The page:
At the request of the U.S. Congress, the U.S. Government Accountability Office (GAO) has unveiled four policy options to help decision makers adopt blockchain technologies while maximizing the benefits and minimizing the hassles.
A technology assessment presented by the Government Accountability Office recognized the potential of blockchain technology to improve a number of financial and non-financial applications, despite concerns expressed about creating new problems when trying to solve problems associated with traditional systems:
“Blockchain can increase the speed of the property registration system and reduce the cost of protecting property by making property registration easier and more reliable.”
However, some of the issues identified in the study include uncertain benefits, data reliability, and compliance.
A flowchart to determine if a blockchain can be useful. Source: GAO
Using the flowchart above, the Government Accountability Office aims to help decision makers including Congress, federal agencies, state and local governments, academia, research institutions, and industry define blockchain implementation.
The GAO assessment highlights the many non-financial applications of blockchain technology, as shown below.
Examples of potential use cases for blockchain technology. Source: GAO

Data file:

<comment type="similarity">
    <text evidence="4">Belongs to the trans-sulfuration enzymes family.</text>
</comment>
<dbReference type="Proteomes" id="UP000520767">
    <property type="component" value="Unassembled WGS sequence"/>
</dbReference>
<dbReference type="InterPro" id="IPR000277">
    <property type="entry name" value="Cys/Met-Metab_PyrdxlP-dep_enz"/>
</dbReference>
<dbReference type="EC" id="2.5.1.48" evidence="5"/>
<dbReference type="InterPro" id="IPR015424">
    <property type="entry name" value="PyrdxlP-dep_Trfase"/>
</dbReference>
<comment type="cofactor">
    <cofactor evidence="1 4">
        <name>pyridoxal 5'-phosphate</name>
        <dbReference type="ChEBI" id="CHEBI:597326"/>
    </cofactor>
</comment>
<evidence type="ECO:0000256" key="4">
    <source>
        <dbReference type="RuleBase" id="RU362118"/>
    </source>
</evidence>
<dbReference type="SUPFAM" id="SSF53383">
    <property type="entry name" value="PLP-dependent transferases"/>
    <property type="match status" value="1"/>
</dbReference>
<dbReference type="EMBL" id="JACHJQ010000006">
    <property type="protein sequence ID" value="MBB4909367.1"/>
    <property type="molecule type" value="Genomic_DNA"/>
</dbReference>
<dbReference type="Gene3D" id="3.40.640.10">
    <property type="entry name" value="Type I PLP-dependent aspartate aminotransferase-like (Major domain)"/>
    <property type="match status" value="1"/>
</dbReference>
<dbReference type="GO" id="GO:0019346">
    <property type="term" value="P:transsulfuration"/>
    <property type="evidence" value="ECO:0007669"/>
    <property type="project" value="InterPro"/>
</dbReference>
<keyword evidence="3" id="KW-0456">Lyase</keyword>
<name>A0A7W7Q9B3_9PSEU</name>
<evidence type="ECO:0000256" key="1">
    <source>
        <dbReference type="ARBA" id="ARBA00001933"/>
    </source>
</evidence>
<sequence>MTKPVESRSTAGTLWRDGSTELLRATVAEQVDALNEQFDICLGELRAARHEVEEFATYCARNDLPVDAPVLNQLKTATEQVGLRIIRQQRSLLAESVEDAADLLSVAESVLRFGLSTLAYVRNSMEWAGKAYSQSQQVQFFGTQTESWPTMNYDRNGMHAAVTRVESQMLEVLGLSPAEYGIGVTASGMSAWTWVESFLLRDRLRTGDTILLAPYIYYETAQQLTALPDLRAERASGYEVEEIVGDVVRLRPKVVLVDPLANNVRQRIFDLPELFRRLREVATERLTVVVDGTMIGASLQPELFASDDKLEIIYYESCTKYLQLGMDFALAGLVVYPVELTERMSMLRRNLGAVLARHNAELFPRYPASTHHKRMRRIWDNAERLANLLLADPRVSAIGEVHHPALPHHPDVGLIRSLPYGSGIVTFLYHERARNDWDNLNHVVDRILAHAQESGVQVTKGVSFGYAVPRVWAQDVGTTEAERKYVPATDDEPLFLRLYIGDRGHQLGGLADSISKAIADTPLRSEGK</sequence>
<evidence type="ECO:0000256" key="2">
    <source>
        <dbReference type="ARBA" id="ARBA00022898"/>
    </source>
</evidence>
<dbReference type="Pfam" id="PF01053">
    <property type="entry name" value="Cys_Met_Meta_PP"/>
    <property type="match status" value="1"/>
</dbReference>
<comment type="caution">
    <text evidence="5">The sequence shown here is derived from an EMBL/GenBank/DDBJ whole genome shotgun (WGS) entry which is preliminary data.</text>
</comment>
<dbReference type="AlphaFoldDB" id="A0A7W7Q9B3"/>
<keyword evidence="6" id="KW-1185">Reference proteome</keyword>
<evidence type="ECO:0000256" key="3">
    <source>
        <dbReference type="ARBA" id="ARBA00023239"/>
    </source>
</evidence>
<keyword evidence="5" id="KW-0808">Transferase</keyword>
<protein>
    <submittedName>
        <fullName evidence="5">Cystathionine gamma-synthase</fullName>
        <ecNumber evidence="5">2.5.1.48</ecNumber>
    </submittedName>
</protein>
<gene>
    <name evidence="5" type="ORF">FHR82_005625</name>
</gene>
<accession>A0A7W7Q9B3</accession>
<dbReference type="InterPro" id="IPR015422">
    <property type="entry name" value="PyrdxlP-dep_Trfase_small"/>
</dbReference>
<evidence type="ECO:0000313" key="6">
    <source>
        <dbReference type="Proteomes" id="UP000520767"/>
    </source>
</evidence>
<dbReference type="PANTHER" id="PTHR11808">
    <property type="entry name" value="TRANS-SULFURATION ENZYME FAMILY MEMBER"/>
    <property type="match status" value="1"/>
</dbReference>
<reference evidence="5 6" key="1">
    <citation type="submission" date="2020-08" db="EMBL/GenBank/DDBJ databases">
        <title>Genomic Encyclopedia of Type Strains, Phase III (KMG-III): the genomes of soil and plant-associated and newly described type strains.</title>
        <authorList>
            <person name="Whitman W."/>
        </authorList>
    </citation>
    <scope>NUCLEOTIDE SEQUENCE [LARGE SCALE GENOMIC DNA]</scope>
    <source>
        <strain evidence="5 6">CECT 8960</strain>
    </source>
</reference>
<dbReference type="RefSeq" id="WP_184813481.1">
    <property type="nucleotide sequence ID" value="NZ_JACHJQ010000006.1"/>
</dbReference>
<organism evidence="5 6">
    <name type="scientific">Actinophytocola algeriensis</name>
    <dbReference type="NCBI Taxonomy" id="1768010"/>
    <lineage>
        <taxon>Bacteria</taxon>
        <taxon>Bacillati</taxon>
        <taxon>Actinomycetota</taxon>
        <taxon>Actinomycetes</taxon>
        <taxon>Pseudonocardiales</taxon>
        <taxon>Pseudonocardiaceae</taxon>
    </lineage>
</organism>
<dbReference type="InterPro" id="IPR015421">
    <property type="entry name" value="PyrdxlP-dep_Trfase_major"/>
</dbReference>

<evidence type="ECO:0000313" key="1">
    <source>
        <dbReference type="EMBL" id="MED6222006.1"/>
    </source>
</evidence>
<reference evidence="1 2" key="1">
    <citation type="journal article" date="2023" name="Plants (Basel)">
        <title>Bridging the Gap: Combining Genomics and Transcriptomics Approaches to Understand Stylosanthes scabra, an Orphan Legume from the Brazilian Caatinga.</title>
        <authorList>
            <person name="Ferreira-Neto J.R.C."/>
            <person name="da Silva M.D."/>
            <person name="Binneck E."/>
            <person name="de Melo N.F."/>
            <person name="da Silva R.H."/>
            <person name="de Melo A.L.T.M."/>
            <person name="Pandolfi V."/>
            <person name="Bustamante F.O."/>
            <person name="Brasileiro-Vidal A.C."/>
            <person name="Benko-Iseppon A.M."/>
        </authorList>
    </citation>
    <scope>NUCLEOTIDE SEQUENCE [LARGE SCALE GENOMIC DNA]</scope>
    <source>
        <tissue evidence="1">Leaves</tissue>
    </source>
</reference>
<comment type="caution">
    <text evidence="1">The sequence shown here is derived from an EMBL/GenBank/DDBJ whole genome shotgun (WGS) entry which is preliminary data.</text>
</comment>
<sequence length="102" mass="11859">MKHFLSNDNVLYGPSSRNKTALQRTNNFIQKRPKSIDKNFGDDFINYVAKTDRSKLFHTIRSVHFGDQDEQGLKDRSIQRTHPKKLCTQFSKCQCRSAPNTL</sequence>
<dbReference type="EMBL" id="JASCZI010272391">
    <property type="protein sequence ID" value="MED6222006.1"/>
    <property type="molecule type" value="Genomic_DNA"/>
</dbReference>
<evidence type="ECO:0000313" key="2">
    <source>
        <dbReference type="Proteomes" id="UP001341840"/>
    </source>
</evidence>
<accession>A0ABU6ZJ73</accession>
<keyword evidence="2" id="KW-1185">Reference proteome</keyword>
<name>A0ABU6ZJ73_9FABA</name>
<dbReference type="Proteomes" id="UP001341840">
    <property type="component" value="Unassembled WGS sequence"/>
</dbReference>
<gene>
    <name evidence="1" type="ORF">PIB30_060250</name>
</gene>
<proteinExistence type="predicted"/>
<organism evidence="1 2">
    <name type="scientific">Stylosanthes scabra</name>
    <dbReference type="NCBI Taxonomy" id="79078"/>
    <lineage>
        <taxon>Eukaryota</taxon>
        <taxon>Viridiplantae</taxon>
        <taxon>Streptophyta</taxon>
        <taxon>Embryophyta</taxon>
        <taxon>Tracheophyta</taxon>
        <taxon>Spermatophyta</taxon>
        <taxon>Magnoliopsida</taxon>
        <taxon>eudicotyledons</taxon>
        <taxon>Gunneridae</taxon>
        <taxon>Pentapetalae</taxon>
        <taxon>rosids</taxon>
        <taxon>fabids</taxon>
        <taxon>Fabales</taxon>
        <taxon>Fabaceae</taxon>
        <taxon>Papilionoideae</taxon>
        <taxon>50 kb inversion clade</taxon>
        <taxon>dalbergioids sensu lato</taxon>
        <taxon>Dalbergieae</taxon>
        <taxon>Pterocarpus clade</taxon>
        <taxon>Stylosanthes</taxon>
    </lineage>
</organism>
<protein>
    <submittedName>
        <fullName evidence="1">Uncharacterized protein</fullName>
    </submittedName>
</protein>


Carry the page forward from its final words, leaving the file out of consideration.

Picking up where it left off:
While decision makers have the right to maintain the status quo, the Government Accountability Office has recommended four policy options to facilitate decision making related to mainstream blockchain implementation: standards, oversight, training materials, and appropriate use.
By setting standards, the GAO aims to address interoperability and data security issues. Some of the considerations include the introduction of consensus mechanisms and the development of internationally recognized standards.
According to the Government Accountability Office, supervisory policies can “help address issues of legal and regulatory uncertainty and regulatory arbitrage.” In addition, the Government Accountability Office recommends the release of educational materials to address limited understanding and uncertain benefits and costs.
The fourth policy alternative, and its appropriate use, is to reduce concerns about risks to financial systems and unspecified benefits and costs. The assessment highlights the CFTC’s lack of authority to cooperate with non-governmental organizations, and the assessment states that:
“Legal or regulatory uncertainty may prevent some potential users from taking advantage of blockchain.”
Related Topics: Virginia Senate Allows State Banks to Offer Cryptocurrency Services
On March 5, the Virginia Senate unanimously approved a proposal to amend a bill that would now allow traditional banks in the region to offer virtual currency deposit services.
As Cointelegraph reported, the bill was again introduced by Delegate Christopher T. Head in January 2022, stating:
“A bank can provide virtual currency deposit services to its customers if the bank has 26 relevant protocols in place to effectively manage risk and comply with applicable laws.”
The bill passed the Senate by a vote of 39 to 0 and is expected to be signed into law by Virginia Gov. Glenn Youngkin.